The New Health-Care Continuum

Connected health care is slowly becoming a reality, enabling medical professionals to share data with colleagues around the world, while patients can track their own wellbeing. This transformation promises to improve the lives of billions of people, create healthier societies, save costs, and boost economic growth.

DAVOS – The health-care industry has changed dramatically over the past few decades. Research and development have given us astonishing new treatments, powerful diagnostics, and a rapidly growing wealth of knowledge. Medical specializations and providers have proliferated. Governments and insurers have become powerful players. And the patient has become a vocal and proactive consumer, ready to search for better options, even if that means going abroad.

But, even as health care has become more effective, it has also become more complex and costly. Growing and aging populations are putting increased pressure on health-care systems that are already buckling under the burden of chronic diseases like cancer and diabetes. The Institute of Medicine estimates that in the United States alone, some $750 billion a year – about 30% of total health-care spending – is “wasted on unnecessary services, excessive administrative costs, fraud, and other problems.” If we are to ensure that health care remains affordable and widely available for future generations, we need to rethink radically how we provide and manage it.

Crucially, health care needs to become connected. It should become effortless for medical professionals to share relevant data with colleagues around the world. Medical devices and systems in hospitals should be able to combine multiple sources of information. A new generation of consumer technology, such as wearable health sensors, could automatically alert doctors to potential medical problems before they become acute episodes. Though such innovations must confront challenges like system interoperability and the need to protect patients’ privacy, the Internet’s integration into the travel and banking industries shows what is possible.

To continue reading, please log in or enter your email address.

Registration is quick and easy and requires only your email address. If you already have an account with us, please log in. Or subscribe now for unlimited access.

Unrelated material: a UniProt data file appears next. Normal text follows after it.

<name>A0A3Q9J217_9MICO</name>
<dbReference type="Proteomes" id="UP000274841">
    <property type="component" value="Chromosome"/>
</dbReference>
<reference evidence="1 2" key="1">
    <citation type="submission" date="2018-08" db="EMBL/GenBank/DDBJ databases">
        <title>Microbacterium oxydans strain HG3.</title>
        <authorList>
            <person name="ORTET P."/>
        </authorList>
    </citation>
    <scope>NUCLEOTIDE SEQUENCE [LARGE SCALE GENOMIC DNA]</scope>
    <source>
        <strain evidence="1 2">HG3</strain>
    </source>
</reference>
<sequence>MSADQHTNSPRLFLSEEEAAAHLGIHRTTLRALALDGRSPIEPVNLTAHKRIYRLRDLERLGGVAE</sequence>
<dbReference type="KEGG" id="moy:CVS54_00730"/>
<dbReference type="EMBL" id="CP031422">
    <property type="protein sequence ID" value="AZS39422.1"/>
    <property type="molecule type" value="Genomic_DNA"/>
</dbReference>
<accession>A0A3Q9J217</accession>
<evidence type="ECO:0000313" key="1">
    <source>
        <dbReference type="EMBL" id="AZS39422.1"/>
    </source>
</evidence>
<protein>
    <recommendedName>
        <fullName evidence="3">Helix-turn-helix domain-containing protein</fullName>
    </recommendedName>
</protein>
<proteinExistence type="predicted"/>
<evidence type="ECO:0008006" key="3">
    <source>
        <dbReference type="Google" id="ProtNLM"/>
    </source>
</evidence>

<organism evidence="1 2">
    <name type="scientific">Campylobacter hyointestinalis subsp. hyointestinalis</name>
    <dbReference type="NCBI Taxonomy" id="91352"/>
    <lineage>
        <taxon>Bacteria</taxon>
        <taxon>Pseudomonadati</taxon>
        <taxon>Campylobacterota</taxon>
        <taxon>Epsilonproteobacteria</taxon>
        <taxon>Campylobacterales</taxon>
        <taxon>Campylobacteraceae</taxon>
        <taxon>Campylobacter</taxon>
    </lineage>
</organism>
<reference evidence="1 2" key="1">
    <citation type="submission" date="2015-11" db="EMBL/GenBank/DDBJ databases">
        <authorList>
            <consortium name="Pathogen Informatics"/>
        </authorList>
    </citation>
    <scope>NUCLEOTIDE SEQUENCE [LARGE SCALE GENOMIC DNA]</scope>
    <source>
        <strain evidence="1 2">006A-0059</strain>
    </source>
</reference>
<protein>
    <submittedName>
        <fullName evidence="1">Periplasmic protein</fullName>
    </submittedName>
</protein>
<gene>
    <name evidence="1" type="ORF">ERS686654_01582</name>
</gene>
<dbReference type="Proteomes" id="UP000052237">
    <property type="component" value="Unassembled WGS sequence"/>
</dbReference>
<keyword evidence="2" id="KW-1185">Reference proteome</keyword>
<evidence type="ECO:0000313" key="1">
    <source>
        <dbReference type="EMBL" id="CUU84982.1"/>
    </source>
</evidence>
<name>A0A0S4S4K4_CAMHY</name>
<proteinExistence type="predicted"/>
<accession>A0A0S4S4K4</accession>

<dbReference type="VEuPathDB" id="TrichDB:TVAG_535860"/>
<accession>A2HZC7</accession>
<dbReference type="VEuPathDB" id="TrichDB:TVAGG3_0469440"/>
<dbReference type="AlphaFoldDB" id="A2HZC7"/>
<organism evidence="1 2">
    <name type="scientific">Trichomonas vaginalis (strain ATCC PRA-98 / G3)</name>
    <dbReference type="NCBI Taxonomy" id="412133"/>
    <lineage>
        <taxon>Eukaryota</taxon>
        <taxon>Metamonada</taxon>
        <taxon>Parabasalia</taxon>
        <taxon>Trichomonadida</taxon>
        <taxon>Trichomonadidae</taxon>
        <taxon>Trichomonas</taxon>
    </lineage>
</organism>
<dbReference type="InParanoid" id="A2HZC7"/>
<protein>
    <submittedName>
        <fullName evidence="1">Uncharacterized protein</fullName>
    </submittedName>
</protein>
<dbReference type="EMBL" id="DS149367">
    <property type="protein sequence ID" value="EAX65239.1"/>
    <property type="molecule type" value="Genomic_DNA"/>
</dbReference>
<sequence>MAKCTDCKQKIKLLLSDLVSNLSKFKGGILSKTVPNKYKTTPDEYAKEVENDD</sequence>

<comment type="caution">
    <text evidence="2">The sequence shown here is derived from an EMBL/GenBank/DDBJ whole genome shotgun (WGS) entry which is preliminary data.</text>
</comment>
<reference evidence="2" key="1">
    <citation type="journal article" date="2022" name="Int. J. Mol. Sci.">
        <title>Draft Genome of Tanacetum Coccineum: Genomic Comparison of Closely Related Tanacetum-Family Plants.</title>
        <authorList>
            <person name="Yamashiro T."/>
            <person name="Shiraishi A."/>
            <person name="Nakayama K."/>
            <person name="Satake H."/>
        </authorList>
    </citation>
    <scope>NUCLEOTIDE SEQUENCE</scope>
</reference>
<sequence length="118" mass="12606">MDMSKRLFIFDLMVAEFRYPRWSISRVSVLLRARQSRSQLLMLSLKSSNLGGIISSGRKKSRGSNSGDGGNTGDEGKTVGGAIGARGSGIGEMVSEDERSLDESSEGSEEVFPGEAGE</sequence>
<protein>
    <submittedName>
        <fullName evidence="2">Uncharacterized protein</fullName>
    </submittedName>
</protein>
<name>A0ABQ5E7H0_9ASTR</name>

required

Log in

http://prosyn.org/pujaGd3;
  1. An employee works at a chemical fiber weaving company VCG/Getty Images

    China in the Lead?

    For four decades, China has achieved unprecedented economic growth under a centralized, authoritarian political system, far outpacing growth in the Western liberal democracies. So, is Chinese President Xi Jinping right to double down on authoritarianism, and is the “China model” truly a viable rival to Western-style democratic capitalism?

  2. The assembly line at Ford Bill Pugliano/Getty Images

    Whither the Multilateral Trading System?

    The global economy today is dominated by three major players – China, the EU, and the US – with roughly equal trading volumes and limited incentive to fight for the rules-based global trading system. With cooperation unlikely, the world should prepare itself for the erosion of the World Trade Organization.

  3. Donald Trump Saul Loeb/Getty Images

    The Globalization of Our Discontent

    Globalization, which was supposed to benefit developed and developing countries alike, is now reviled almost everywhere, as the political backlash in Europe and the US has shown. The challenge is to minimize the risk that the backlash will intensify, and that starts by understanding – and avoiding – past mistakes.

  4. A general view of the Corn Market in the City of Manchester Christopher Furlong/Getty Images

    A Better British Story

    Despite all of the doom and gloom over the United Kingdom's impending withdrawal from the European Union, key manufacturing indicators are at their highest levels in four years, and the mood for investment may be improving. While parts of the UK are certainly weakening economically, others may finally be overcoming longstanding challenges.

  5. UK supermarket Waring Abbott/Getty Images

    The UK’s Multilateral Trade Future

    With Brexit looming, the UK has no choice but to redesign its future trading relationships. As a major producer of sophisticated components, its long-term trade strategy should focus on gaining deep and unfettered access to integrated cross-border supply chains – and that means adopting a multilateral approach.

  6. The Year Ahead 2018

    The world’s leading thinkers and policymakers examine what’s come apart in the past year, and anticipate what will define the year ahead.

    Order now